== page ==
Margaret Rouse Margaret Rouse Profile: Margaret Rouse
garrreynolds0605.jpg One unfortunate habit Bill Gates has is constantly bringing his finger tips together high across his chest while speaking. Often this leads to his hands being locked together somewhere across his chest. This gesture makes him seem uncomfortable and is a gesture reminiscent of The Simpsons’ Mr. Burns.

Garr Reynolds,  Gates, Jobs, & the Zen aesthetic

Garr Reynolds does an excellent job explaining PowerPoint Zen by comparing the presentation styles of Steve Jobs and Bill Gates.

bill_gates.jpg mr-burns.jpg

June 5, 2008  12:07 PM

Overheard: Cloud computing too big a risk for mission critical apps

Margaret Rouse Margaret Rouse Profile: Margaret Rouse
paul-wallis.jpg The nature of Grid/Cloud computing means a business has to migrate its applications and data to a third party solution. This creates huge barriers to the uptake.

Paul Wallis, Is the Cloud There Yet?

Recently we’ve seen the London Stock Exchange fail, undersea data cables cut in the Gulf, espionage in Lithuania and the failure of the most modern and well-known data farm at Amazon.

In such a climate it will require asking the business to take a leap of faith to find solid footing in the cloud for mission critical applications.

And that is never a good way to sell to the business.

June 4, 2008  11:16 AM

Overheard: India faces “employability” problem

Margaret Rouse Margaret Rouse Profile: Margaret Rouse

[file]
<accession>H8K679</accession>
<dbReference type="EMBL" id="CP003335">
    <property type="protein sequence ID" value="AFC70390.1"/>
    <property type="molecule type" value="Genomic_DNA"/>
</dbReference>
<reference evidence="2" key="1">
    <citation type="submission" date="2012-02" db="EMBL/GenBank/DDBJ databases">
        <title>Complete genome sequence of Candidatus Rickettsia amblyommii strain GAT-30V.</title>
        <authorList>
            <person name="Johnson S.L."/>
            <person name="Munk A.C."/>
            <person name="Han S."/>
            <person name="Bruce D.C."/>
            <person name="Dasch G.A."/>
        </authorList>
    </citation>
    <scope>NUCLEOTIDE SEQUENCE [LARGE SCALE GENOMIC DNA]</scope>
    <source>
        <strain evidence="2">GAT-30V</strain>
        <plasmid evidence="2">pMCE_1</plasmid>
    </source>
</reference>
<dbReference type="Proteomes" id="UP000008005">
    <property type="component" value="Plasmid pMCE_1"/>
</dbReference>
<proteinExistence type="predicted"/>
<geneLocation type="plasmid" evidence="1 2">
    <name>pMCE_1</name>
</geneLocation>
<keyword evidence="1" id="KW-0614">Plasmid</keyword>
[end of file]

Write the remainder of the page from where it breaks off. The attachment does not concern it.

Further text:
34820384.jpg Recent statistics show that the job opportunities in India have outnumbered the available hands. The problem is more of “Employability” rather than employment.  

vidyai, The Soft Skills Training – Where it begins!!

June 3, 2008  12:29 PM

Overheard: More than token opposition to tokenization

Margaret Rouse Margaret Rouse Profile: Margaret Rouse
credit_cards.jpg The most popular reason for not implementing tokenization is that companies have already implemented data encryption and key management systems costing hundreds of thousands of dollars, and either they did not feel they needed tokenization or they were unwilling to be perceived by upper management as “changing course” by recommending the removal of the data they just spent all this money to protect.

Evan Schuman, Opposition To Tokenization A Lot More Than Token

June 2, 2008  12:12 PM

Overheard: Enterprise Web 2.0 inbreeding

Margaret Rouse Margaret Rouse Profile: Margaret Rouse
martin_kloos.jpg Spending too much time with the ‘in crowd’ who ‘get’ Enterprise 2.0 can result in serious over-enthusiasm and lack of realism.

Martin Kloos, The state of Enterprise 2.0 and why we need new stories

Ever since Forrester released a report last month saying that Web 2.0 technologies will have a world-wide market value of $4.6 billion by the year 2013, the early adopters have been patting themselves on the back, saying “I told you so.”

Not so fast, bucko. 2013 is a long way away and enterprise IT is not just going to open its doors to the new kids on the block just because a new generation is entering the workplace. What’s more likely to happen is that legacy IT applications will make updates, incorporating Web 2.o features that work for a particular industry or software application.

At the very least…those Web 2.0 apps wanting consideration will need respectable names. Manly names. Serious names. Names IT professionals don’t feel embarrassed talking about at manager’s meetings. Twitter? Tweets? I don’t think so.